Drink of the Week: Kevin Burke Blends a Light Eggnog at Colt & Gray
Colt & Gray 1553 Platte Street 303-477-1447
At 10 o'clock on a Sunday morning, Colt & Gray is closed, but bar manager Kevin Burke comes to the door and lets me into the darkened restaurant. We sit down at the empty bar, which was crazy busy for New Year's Eve. It's quiet in the bar now. The holidays have come and gone, but a fresh layer of snow wraps around the corners of the building. We're in the dead of winter, and we've met today to make one of winter's quintessential cocktails: eggnog.
Burke pulls two bottles off the backbar and we retreat to Colt and Gray's kitchen to assemble all the ingredients. We'll be making a large batch of eggnog, which Burke will bottle and keep behind the bar to serve.
"I've had bottles that I tasted from like six months ago," Burke says of a previous batch. "It surprisingly doesn't go bad. The booze and the sugar are great preservatives."
The recipe we're making today is an old one; it's an adaptation of a recipe used by Burke's grandmother. "At Christmas," he says, "she would make this all the time, but she would always spike it with brandy."
Burke's recipe calls for rum, which is one of the bottles we've carried into the kitchen. The other is sherry. Burke delves into a stainless steel refrigerator and grabs the rest of the ingredients: eggs, sugar, heavy cream, and whole milk.
Burke's eggnog is lighter than the stuff to which most people have become accustomed."I feel like it scratches the itch for people who have a fear of eggnog," burke says, "because of their experiences pulling the carton out of the cage at 7-11 and taking a pull out of it, and it's like sticky and syrupy and kind of gross."
Burke cracks the eggs, puts them in a blender, and mixes them at low speed. Then he adds the sugar, then the cream and milk. He sets the blender to its lowest speed and measures out the rum and sherry. In a few seconds, he's done. We take the fresh eggnog back to the bar, where he pours a serving into a coffee mug, grating fresh nutmeg over the creamy, ivory-colored liquid.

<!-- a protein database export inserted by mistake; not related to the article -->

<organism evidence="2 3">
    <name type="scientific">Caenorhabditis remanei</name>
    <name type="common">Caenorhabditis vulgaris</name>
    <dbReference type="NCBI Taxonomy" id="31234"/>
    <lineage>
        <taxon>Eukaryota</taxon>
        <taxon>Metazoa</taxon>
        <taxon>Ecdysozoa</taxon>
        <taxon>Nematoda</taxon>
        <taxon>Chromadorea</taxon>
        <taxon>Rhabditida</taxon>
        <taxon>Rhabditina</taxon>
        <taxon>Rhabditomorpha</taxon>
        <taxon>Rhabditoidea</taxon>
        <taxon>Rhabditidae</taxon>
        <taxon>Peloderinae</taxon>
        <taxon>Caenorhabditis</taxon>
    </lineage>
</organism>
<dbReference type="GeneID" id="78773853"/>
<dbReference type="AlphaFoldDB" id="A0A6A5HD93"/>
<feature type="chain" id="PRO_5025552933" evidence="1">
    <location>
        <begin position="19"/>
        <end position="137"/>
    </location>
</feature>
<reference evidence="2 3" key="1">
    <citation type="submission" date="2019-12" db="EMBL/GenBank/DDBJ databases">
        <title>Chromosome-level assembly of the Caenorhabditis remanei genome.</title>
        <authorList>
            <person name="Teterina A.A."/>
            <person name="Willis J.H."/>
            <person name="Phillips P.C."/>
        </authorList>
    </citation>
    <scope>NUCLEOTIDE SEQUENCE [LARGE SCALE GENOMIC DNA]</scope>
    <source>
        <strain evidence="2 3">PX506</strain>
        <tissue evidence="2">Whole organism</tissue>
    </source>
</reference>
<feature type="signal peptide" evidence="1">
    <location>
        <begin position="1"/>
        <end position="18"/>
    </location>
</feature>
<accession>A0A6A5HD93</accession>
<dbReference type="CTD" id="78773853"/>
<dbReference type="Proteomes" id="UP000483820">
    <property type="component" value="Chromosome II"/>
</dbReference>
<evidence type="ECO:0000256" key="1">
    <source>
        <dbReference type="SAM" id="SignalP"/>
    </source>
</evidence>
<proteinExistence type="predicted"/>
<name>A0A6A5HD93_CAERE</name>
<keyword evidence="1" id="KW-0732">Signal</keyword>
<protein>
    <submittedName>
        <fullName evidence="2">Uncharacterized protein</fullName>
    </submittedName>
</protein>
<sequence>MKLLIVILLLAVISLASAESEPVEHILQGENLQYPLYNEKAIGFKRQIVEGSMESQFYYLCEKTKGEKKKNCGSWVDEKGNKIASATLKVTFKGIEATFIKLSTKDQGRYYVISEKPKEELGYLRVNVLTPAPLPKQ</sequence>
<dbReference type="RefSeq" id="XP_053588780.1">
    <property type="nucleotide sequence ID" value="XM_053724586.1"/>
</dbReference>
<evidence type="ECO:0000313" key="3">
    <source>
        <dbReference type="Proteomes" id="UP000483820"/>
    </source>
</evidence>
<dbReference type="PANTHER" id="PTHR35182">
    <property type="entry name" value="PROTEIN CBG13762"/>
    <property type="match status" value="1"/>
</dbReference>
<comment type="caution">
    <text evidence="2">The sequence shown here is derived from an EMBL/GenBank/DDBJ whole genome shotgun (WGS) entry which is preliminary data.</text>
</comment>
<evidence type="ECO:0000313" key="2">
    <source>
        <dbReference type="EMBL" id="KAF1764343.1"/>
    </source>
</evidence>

It's surprisingly light and refreshing, with lots of rum warmth. Burke uses El Dorado eight-year-old rum, made and aged in used bourbon barrels by a small producer in Guyana. The rum is a dark bronze color and full of brown sugar and caramel flavors. Rums from Guyana, Burke explains, tend to have a little bit more "rum" flavor, as opposed to more Spanish-style rums from Puerto Rico or Trinidad.
To balance the rum, Burke uses palo cortado, a rare and interesting sherry. A fortified Spanish wine made primarily from the Palomino grape, palo cortado starts its life as one type of sherry, and as the producer adjusts its level of alcohol, it's transformed into quite another. "The wine itself starts to oxidize," Burke says, "so it kind of has the best of both worlds as far as young sherries are concerned. It has some of that sort of floral, minerally quality of a fino, and the hazelnut and coffee profile of an oloroso."
The colder it gets outside, the more eggnog Burke sells. "It challenges their perceptions of what egg nog tastes like or what their experience of the drink is," he explains. He acknowledges that while his is lighter than the gluey, store-bought brands, it can still be a sturdy drink. He calls it "the Guinness of cocktails."
"I think maybe for your first cocktail of the night, it's a little bit heavier, a little warming," he says. "Maybe it fills you up. But that's not the worst thing in the world, when you've had a long day and you kind of want your first drink to be a little bit more substantial."
However, that makes it a great dessert cocktail. If you're drinking one after a meal, Burke recommends enjoying it with Colt & Gray's sticky toffee pudding ($8), which comes with bourbon ice cream and toffee sauce.
Making the recipe at home is easy, and lets you choose your ingredients. "If you're not a fan of rum, then maybe switch it up, Burke says. "I've done this recipe with tequila. It's a fun recipe."
Eggnog ingredients assembled, and ready for blending.
Eggnog 4 whole eggs .75 cup granulated sugar 10 ounces whole milk 6 ounces heavy whipping cream 6 ounces rum 4 ounces oloroso sherry
Crack the eggs into a blender and set on low speed. Slowly add the sugar and blend until it dissolves into the eggs. Drop the speed down to the lowest setting and add the milk and cream, then add the rum and sherry.
Pour the egg nog though a funnel into bottles. Label and date the bottles and keep refrigerated, up to six months. For a single serving: pour 6 to 8 ounces of eggnog into a coffee cup and garnish with freshly grated nutmeg.
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